Latches have an internal Boolean state that can be modified using Boolean inputs. In digital logic, there are many different types of latch that vary in the effects their inputs produce on the internal Boolean state variable. All latches provide the value of the internal state as their output, traditionally named Q.
In electronics terminology, there is a technical distinction between latches and flip-flops related to their interaction with clocks. However, this distinction is meaningless in CertSAFE, and this example project uses the terms interchangeably.
In the latches included in this example library, the starting value of Q before the first time the latch is executed is always false. However, it is easy to add an IC (initial condition) pin to the components if it is desired that the initial state be user-specifiable.
SR Latch (Set Priority), SR Latch (Reset Priority), E Latch, and JK Latch¶
These four components have two Boolean inputs, named S and R for set and reset. (The inputs to the JK Latch are instead named J and K respectively, to match the convention from traditional circuit diagrams.) Every frame, one of four actions is taken, depending on the values of the S and R inputs:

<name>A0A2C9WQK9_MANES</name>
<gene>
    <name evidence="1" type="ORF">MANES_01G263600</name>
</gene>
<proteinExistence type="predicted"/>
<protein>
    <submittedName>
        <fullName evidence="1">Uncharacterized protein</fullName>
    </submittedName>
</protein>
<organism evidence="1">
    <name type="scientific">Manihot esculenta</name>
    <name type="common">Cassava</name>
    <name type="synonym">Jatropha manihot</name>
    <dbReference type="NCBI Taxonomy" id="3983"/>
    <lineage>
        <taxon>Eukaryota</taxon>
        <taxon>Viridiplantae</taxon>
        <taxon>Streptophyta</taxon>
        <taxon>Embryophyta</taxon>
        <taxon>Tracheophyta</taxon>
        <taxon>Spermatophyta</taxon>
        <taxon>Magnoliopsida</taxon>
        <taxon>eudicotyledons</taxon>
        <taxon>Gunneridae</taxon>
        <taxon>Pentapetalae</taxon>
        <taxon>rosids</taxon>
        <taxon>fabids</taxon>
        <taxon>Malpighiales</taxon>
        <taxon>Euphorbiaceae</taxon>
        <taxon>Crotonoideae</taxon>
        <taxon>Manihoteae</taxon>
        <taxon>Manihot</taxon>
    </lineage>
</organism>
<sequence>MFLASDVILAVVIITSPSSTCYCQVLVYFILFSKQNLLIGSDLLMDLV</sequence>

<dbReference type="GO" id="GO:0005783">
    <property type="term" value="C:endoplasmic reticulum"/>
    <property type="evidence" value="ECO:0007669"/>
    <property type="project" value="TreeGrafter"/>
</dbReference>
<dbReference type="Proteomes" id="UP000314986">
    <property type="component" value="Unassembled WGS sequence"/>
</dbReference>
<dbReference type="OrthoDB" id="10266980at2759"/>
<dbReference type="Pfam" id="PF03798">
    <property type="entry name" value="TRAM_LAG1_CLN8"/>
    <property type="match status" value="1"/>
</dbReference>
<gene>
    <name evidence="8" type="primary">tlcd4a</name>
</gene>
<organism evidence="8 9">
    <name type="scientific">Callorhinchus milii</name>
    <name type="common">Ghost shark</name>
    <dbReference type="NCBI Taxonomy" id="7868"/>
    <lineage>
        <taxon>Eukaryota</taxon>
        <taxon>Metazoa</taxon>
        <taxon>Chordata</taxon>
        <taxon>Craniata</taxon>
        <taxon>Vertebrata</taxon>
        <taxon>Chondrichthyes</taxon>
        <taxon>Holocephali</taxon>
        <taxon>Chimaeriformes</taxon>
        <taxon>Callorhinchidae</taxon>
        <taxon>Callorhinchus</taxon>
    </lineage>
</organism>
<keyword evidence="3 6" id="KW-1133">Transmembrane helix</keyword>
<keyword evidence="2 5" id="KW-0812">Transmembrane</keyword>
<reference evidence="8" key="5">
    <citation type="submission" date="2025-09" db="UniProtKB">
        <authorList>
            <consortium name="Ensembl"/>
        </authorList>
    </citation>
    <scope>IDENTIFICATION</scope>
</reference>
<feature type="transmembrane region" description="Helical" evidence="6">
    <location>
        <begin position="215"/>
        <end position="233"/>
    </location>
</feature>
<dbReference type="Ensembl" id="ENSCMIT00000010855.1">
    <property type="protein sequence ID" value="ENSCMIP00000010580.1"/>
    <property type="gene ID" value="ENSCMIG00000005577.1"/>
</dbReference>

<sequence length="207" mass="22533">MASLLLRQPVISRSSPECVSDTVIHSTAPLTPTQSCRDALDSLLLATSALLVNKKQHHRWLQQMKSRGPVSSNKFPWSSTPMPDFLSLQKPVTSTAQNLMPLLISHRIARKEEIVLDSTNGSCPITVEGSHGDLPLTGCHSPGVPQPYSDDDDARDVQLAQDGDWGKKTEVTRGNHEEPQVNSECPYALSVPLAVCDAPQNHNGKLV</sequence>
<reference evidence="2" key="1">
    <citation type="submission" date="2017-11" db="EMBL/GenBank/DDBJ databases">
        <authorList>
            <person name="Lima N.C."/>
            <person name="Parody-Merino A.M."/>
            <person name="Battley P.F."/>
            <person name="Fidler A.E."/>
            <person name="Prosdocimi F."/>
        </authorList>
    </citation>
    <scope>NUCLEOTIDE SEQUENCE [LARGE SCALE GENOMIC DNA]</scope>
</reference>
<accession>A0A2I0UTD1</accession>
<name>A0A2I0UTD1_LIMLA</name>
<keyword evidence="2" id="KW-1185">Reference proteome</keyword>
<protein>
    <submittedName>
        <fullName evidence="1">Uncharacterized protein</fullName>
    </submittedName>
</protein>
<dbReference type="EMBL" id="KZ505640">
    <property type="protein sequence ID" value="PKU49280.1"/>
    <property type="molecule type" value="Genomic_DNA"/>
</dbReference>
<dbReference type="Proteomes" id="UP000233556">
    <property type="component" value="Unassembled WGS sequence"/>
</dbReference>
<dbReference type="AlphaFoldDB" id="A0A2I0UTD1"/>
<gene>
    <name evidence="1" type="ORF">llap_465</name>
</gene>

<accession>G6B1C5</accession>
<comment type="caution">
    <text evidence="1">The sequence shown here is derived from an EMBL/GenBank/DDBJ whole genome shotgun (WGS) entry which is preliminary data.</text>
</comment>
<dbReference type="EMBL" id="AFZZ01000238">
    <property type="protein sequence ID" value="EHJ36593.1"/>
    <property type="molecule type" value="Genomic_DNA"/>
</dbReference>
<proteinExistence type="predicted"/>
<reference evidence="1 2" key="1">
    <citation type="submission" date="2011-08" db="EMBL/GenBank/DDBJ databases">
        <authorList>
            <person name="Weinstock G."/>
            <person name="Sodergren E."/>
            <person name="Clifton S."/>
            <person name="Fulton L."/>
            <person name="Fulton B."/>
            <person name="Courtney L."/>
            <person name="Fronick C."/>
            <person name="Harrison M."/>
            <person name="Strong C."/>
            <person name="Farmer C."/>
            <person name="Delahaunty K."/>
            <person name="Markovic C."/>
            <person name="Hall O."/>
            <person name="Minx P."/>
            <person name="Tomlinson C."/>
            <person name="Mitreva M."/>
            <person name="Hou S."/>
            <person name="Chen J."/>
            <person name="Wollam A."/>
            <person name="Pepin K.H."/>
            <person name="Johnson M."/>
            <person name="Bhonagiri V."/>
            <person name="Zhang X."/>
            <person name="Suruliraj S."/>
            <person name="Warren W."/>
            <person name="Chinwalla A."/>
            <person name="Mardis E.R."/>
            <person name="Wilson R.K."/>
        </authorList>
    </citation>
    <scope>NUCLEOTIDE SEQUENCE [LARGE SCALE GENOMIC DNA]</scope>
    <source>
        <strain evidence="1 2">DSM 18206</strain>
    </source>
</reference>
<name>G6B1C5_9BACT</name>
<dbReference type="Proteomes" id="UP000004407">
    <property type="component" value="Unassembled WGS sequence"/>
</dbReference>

If S is true and R is false, the internal state Q is set to true.
If S is false and R is true, Q is set to false.
If both S and R are false, Q retains its value from the previous frame.
If both S and R are true, the behavior differs between the four components:
- The SR Latch (Set Priority) sets Q to true.
- The SR Latch (Reset Priority) sets Q to false.
- The E Latch retains the value of Q from the previous frame.
- The JK Latch toggles the value of Q relative to the previous frame.
All four latches are implemented internally by using Boolean logic to compute the new Q value for the current frame as a function of the Q value from the previous frame (obtained with a One Frame Delay primitive) and the current values of the S and R inputs.
The T Flip-Flop has a single Boolean input labeled T. Every frame where the T input is true, the internal state toggles. The example implementation of a T Flip-Flop uses an XOR gate combining the T input with the previous value of Q. One way of thinking of an XOR gate is as a controlled NOT gate that flips the value of Q if T is true, but leaves Q at its previous value if T is false.